Man Accused Of Beating Child For Opening Christmas Present Early

December 22, 2017
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A man from Oklahoma is facing charges after investigators find out he went too far, while punishing his girlfriend’s son.

The mother of the victim said that she left her 5-year-old son with 25-year-old Wesley McCollum while she went Christmas shopping last Saturday.

When she came back home, she found bruises on her son’s arms and back, whelps on his forehead and a handprint on the boy’s cheek.

“Words cannot explain seeing your baby like this and having no clue what happened,” the mother wrote on Facebook. “‘Wesley hurt me bad, mama,’ is all he kept saying.”

She also told reporters that McCollum’s reason for punishing her son was that the boy opened a present under the Christmas tree.

McCullum has been arrested on charges of child abuse and child neglect.

Babies With Bigger Heads Grow Up To Be More Intelligent, Study Says

The results of an experiment conducted by researchers from European universities, to find out if there was a correlation between head size and cognitive functions, was published in Molecular Psychiatry recenlty.

Researchers used data from U.K. Biobank, a health resource that stores data of more than 500,000 residents between the age of 37 to 73.

They analyzed blood, urine and saliva samples from people assessed during the period of 2006 to 2010. The participants also underwent cognitive and physical assessments.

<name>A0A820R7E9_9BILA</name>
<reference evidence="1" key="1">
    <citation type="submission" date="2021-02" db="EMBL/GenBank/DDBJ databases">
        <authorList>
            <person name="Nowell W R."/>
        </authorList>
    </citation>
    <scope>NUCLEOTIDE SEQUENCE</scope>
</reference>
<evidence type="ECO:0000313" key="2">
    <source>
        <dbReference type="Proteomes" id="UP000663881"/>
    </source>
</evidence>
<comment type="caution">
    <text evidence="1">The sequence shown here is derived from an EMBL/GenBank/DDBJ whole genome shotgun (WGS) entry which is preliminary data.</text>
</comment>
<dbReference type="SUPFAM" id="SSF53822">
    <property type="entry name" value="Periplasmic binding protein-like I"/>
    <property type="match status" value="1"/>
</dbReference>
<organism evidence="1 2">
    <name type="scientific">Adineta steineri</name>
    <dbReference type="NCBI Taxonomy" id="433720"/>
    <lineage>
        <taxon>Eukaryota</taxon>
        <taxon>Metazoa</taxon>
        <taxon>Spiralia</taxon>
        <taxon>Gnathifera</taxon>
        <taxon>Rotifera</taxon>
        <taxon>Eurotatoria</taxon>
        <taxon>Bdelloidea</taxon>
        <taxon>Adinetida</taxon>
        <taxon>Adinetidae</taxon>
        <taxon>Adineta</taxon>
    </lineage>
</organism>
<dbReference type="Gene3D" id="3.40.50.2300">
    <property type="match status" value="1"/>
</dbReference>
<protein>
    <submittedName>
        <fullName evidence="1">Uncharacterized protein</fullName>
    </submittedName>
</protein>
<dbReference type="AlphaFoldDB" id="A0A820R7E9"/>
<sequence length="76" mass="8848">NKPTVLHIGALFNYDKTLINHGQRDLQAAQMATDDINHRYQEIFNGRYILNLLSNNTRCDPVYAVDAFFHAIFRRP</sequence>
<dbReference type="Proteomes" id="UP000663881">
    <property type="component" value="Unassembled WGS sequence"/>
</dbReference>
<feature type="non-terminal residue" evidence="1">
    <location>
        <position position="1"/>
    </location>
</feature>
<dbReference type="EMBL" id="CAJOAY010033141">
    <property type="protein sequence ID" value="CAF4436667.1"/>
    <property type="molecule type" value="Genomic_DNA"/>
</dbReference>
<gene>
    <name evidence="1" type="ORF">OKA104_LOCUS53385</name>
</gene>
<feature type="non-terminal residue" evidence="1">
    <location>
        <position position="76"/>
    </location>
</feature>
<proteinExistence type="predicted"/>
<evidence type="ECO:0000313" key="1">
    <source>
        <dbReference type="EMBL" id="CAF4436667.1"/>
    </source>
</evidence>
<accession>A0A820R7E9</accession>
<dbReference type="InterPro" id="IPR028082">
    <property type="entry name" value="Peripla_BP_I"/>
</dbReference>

After analysis, they discovered that people with larger infant head circumferences were more intelligent.

As a matter of fact, they scored higher on verbal-numerical reasoning tests and were more likely to get a university degree.

The researchers wrote: “Highly significant associations were observed between the cognitive test scores in the UK Biobank sample and many polygenic profile scores, including, … intracranial volume, infant head circumference and childhood cognitive ability.”

Researchers also discovered that larger heads were linked to better overall health.

 

“These results indicate that even in healthy individuals, being at high polygenic risk for coronary artery disease, type 2 diabetes or high blood pressure is associated with lower cognitive function and lower educational attainment,” they said.

Though the researchers said it is not possible to fully debate on the implications of their conclusions, they believe that the findings are favorable.

They stated that: “These results should stimulate further research that will be informative about the specific genetic mechanisms of the associations found here, which likely involves both protective and detrimental effects of different genetic variants.”

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